Increased hyperpolarized [1-13 C] lactate production in a model of joint inflammation is not accompanied by tissue acidosis as assessed using hyperpolarized 13 C-labelled bicarbonate.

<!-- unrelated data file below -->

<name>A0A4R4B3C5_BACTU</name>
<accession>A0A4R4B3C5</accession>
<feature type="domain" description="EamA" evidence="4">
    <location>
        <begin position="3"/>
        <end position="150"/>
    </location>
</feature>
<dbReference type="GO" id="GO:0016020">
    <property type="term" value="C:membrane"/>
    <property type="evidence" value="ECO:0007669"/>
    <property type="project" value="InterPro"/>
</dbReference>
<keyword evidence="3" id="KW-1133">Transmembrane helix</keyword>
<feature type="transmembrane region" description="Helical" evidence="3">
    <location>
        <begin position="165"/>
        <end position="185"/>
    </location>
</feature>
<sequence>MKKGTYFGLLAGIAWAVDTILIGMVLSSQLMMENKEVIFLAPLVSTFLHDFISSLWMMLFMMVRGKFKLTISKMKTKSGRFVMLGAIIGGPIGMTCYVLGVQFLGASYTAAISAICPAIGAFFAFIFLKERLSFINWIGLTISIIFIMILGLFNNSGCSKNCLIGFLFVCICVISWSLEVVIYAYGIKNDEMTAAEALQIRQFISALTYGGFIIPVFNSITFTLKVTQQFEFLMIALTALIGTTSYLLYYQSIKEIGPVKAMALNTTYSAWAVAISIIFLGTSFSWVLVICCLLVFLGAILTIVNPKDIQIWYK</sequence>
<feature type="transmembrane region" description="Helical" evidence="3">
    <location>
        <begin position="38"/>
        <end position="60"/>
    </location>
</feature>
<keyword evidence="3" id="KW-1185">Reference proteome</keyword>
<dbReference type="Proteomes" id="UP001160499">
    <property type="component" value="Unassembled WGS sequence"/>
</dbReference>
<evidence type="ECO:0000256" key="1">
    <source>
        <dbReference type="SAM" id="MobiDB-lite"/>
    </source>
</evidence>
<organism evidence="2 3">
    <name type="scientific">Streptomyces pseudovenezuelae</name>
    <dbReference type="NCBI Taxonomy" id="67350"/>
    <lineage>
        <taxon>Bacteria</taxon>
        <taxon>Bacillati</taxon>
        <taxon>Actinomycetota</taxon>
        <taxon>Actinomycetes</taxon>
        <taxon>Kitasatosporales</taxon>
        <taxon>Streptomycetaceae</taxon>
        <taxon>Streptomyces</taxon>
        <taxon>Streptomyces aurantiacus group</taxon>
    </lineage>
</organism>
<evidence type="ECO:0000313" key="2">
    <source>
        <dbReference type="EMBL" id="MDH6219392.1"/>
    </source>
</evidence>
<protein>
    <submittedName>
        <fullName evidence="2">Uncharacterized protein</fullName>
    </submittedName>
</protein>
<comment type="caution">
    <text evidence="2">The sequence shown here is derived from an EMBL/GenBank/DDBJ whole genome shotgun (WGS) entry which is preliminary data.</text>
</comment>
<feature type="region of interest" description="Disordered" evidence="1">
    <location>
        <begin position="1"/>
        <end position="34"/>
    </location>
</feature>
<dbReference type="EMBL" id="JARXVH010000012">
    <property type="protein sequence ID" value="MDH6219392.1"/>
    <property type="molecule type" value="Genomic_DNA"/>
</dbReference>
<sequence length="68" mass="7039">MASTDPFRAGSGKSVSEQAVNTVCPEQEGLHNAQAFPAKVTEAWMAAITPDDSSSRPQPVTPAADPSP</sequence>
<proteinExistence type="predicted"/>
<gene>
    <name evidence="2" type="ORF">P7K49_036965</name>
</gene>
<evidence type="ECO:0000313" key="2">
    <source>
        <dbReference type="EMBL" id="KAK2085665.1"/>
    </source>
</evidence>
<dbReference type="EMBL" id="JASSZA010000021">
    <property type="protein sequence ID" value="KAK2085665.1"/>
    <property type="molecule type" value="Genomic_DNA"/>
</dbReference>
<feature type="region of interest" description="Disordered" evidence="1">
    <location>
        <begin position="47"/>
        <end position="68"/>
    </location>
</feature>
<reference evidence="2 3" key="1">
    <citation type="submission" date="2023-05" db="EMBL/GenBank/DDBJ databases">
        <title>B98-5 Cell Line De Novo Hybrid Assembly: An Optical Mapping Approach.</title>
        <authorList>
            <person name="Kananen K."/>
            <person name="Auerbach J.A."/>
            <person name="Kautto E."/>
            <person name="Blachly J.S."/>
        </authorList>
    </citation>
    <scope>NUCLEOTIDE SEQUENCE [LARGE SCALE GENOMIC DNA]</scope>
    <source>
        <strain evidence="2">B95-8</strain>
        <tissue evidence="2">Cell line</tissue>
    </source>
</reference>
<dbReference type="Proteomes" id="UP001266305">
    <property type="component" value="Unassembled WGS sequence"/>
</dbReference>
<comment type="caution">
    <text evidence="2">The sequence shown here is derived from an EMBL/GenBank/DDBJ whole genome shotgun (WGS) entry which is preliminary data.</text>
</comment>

Arthritic conditions are a major source of chronic pain. Furthering our understanding of disease mechanisms creates the opportunity to develop more targeted therapeutics. In rheumatoid arthritis (RA), measurements of pH in human synovial fluid suggest that acidosis occurs, but that this is highly variable between individuals. Here we sought to determine if tissue acidosis occurs in a widely used rodent arthritis model: complete Freund's adjuvant (CFA)-induced inflammation. CFA robustly evoked paw and ankle swelling, concomitant with worsening clinical scores over time. We used magnetic resonance spectroscopic imaging of hyperpolarized [1-13 C]pyruvate metabolism to demonstrate that CFA induces an increase in the lactate-to-pyruvate ratio. This increase is indicative of enhanced glycolysis and an increased lactate concentration, as has been observed in the synovial fluid from RA patients, and which was correlated with acidosis. We also measured the 13 CO2 /H13 CO3- ratio, in animals injected with hyperpolarized H13 CO3- , to estimate extracellular tissue pH and showed that despite the apparent increase in glycolytic activity in CFA-induced inflammation there was no accompanying decrease in extracellular pH. The pH was 7.23 ± 0.06 in control paws and 7.32 ± 0.09 in inflamed paws. These results could explain why mice lacking acid-sensing ion channel subunits 1, 2 and 3 do not display any changes in mechanical or thermal hyperalgesia in CFA-induced inflammation.